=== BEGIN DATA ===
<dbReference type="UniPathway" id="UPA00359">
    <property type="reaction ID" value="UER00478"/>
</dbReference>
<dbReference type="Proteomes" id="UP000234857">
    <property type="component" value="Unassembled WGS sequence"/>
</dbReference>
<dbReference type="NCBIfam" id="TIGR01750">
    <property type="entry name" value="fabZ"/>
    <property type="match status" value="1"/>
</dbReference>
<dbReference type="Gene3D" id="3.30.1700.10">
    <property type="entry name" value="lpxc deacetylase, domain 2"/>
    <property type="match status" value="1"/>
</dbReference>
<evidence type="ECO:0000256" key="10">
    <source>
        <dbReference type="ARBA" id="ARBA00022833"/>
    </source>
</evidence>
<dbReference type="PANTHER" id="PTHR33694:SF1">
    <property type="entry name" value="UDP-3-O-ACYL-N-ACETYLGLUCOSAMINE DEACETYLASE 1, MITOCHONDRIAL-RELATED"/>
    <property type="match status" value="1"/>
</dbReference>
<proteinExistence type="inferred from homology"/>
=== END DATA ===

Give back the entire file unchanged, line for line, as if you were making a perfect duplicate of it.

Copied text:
<dbReference type="UniPathway" id="UPA00359">
    <property type="reaction ID" value="UER00478"/>
</dbReference>
<dbReference type="Proteomes" id="UP000234857">
    <property type="component" value="Unassembled WGS sequence"/>
</dbReference>
<dbReference type="NCBIfam" id="TIGR01750">
    <property type="entry name" value="fabZ"/>
    <property type="match status" value="1"/>
</dbReference>
<dbReference type="Gene3D" id="3.30.1700.10">
    <property type="entry name" value="lpxc deacetylase, domain 2"/>
    <property type="match status" value="1"/>
</dbReference>
<evidence type="ECO:0000256" key="10">
    <source>
        <dbReference type="ARBA" id="ARBA00022833"/>
    </source>
</evidence>
<dbReference type="PANTHER" id="PTHR33694:SF1">
    <property type="entry name" value="UDP-3-O-ACYL-N-ACETYLGLUCOSAMINE DEACETYLASE 1, MITOCHONDRIAL-RELATED"/>
    <property type="match status" value="1"/>
</dbReference>
<proteinExistence type="inferred from homology"/>